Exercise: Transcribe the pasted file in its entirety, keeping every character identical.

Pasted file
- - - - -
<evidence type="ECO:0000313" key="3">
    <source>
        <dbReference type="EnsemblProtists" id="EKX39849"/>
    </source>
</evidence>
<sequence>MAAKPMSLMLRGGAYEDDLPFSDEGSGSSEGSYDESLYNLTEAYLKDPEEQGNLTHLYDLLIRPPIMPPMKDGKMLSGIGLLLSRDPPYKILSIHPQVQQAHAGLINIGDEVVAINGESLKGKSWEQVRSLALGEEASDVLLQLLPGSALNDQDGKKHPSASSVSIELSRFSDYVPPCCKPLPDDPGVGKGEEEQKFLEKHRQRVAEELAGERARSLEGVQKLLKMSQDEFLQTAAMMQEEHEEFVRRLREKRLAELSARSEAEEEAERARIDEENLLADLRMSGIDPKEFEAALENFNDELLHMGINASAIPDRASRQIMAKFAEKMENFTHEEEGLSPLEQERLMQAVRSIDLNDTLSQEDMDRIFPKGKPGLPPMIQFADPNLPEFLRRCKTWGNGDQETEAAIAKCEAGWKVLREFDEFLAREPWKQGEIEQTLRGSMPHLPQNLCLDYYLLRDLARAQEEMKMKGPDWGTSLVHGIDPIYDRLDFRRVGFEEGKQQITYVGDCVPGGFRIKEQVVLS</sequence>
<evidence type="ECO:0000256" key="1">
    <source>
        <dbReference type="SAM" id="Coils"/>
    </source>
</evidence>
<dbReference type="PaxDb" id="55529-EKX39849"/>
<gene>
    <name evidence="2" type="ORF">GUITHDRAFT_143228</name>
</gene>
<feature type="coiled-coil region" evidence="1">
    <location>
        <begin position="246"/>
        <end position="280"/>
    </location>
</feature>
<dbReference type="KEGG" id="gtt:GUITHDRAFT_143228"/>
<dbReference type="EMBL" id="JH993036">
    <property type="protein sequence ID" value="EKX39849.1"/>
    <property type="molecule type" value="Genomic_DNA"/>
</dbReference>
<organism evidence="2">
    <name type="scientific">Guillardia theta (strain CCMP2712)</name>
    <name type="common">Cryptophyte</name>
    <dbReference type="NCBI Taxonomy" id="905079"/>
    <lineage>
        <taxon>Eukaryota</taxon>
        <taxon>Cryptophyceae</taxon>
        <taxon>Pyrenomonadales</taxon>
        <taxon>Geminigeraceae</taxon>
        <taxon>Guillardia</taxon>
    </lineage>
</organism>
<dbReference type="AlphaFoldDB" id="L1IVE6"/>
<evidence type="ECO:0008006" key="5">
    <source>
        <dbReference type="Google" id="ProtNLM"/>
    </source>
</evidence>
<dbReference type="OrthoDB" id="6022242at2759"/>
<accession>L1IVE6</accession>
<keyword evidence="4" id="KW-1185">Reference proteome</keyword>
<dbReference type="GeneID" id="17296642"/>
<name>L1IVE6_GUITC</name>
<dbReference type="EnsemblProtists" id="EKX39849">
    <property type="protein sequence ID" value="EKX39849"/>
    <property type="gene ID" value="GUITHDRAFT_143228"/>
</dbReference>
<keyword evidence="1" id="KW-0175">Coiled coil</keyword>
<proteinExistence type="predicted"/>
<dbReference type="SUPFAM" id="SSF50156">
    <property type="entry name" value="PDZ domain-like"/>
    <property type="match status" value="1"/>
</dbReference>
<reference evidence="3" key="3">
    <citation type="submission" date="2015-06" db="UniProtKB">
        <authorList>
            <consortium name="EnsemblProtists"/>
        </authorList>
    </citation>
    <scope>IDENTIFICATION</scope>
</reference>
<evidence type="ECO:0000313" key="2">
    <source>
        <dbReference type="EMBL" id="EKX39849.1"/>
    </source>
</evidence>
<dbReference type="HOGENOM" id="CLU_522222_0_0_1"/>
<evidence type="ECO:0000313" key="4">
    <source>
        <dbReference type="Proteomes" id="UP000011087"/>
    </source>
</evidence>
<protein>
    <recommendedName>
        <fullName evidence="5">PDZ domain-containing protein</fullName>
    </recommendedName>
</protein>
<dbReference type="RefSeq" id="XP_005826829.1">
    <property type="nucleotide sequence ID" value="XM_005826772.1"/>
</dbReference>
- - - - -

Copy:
<evidence type="ECO:0000313" key="3">
    <source>
        <dbReference type="EnsemblProtists" id="EKX39849"/>
    </source>
</evidence>
<sequence>MAAKPMSLMLRGGAYEDDLPFSDEGSGSSEGSYDESLYNLTEAYLKDPEEQGNLTHLYDLLIRPPIMPPMKDGKMLSGIGLLLSRDPPYKILSIHPQVQQAHAGLINIGDEVVAINGESLKGKSWEQVRSLALGEEASDVLLQLLPGSALNDQDGKKHPSASSVSIELSRFSDYVPPCCKPLPDDPGVGKGEEEQKFLEKHRQRVAEELAGERARSLEGVQKLLKMSQDEFLQTAAMMQEEHEEFVRRLREKRLAELSARSEAEEEAERARIDEENLLADLRMSGIDPKEFEAALENFNDELLHMGINASAIPDRASRQIMAKFAEKMENFTHEEEGLSPLEQERLMQAVRSIDLNDTLSQEDMDRIFPKGKPGLPPMIQFADPNLPEFLRRCKTWGNGDQETEAAIAKCEAGWKVLREFDEFLAREPWKQGEIEQTLRGSMPHLPQNLCLDYYLLRDLARAQEEMKMKGPDWGTSLVHGIDPIYDRLDFRRVGFEEGKQQITYVGDCVPGGFRIKEQVVLS</sequence>
<evidence type="ECO:0000256" key="1">
    <source>
        <dbReference type="SAM" id="Coils"/>
    </source>
</evidence>
<dbReference type="PaxDb" id="55529-EKX39849"/>
<gene>
    <name evidence="2" type="ORF">GUITHDRAFT_143228</name>
</gene>
<feature type="coiled-coil region" evidence="1">
    <location>
        <begin position="246"/>
        <end position="280"/>
    </location>
</feature>
<dbReference type="KEGG" id="gtt:GUITHDRAFT_143228"/>
<dbReference type="EMBL" id="JH993036">
    <property type="protein sequence ID" value="EKX39849.1"/>
    <property type="molecule type" value="Genomic_DNA"/>
</dbReference>
<organism evidence="2">
    <name type="scientific">Guillardia theta (strain CCMP2712)</name>
    <name type="common">Cryptophyte</name>
    <dbReference type="NCBI Taxonomy" id="905079"/>
    <lineage>
        <taxon>Eukaryota</taxon>
        <taxon>Cryptophyceae</taxon>
        <taxon>Pyrenomonadales</taxon>
        <taxon>Geminigeraceae</taxon>
        <taxon>Guillardia</taxon>
    </lineage>
</organism>
<dbReference type="AlphaFoldDB" id="L1IVE6"/>
<evidence type="ECO:0008006" key="5">
    <source>
        <dbReference type="Google" id="ProtNLM"/>
    </source>
</evidence>
<dbReference type="OrthoDB" id="6022242at2759"/>
<accession>L1IVE6</accession>
<keyword evidence="4" id="KW-1185">Reference proteome</keyword>
<dbReference type="GeneID" id="17296642"/>
<name>L1IVE6_GUITC</name>
<dbReference type="EnsemblProtists" id="EKX39849">
    <property type="protein sequence ID" value="EKX39849"/>
    <property type="gene ID" value="GUITHDRAFT_143228"/>
</dbReference>
<keyword evidence="1" id="KW-0175">Coiled coil</keyword>
<proteinExistence type="predicted"/>
<dbReference type="SUPFAM" id="SSF50156">
    <property type="entry name" value="PDZ domain-like"/>
    <property type="match status" value="1"/>
</dbReference>
<reference evidence="3" key="3">
    <citation type="submission" date="2015-06" db="UniProtKB">
        <authorList>
            <consortium name="EnsemblProtists"/>
        </authorList>
    </citation>
    <scope>IDENTIFICATION</scope>
</reference>
<evidence type="ECO:0000313" key="2">
    <source>
        <dbReference type="EMBL" id="EKX39849.1"/>
    </source>
</evidence>
<dbReference type="HOGENOM" id="CLU_522222_0_0_1"/>
<evidence type="ECO:0000313" key="4">
    <source>
        <dbReference type="Proteomes" id="UP000011087"/>
    </source>
</evidence>
<protein>
    <recommendedName>
        <fullName evidence="5">PDZ domain-containing protein</fullName>
    </recommendedName>
</protein>
<dbReference type="RefSeq" id="XP_005826829.1">
    <property type="nucleotide sequence ID" value="XM_005826772.1"/>
</dbReference>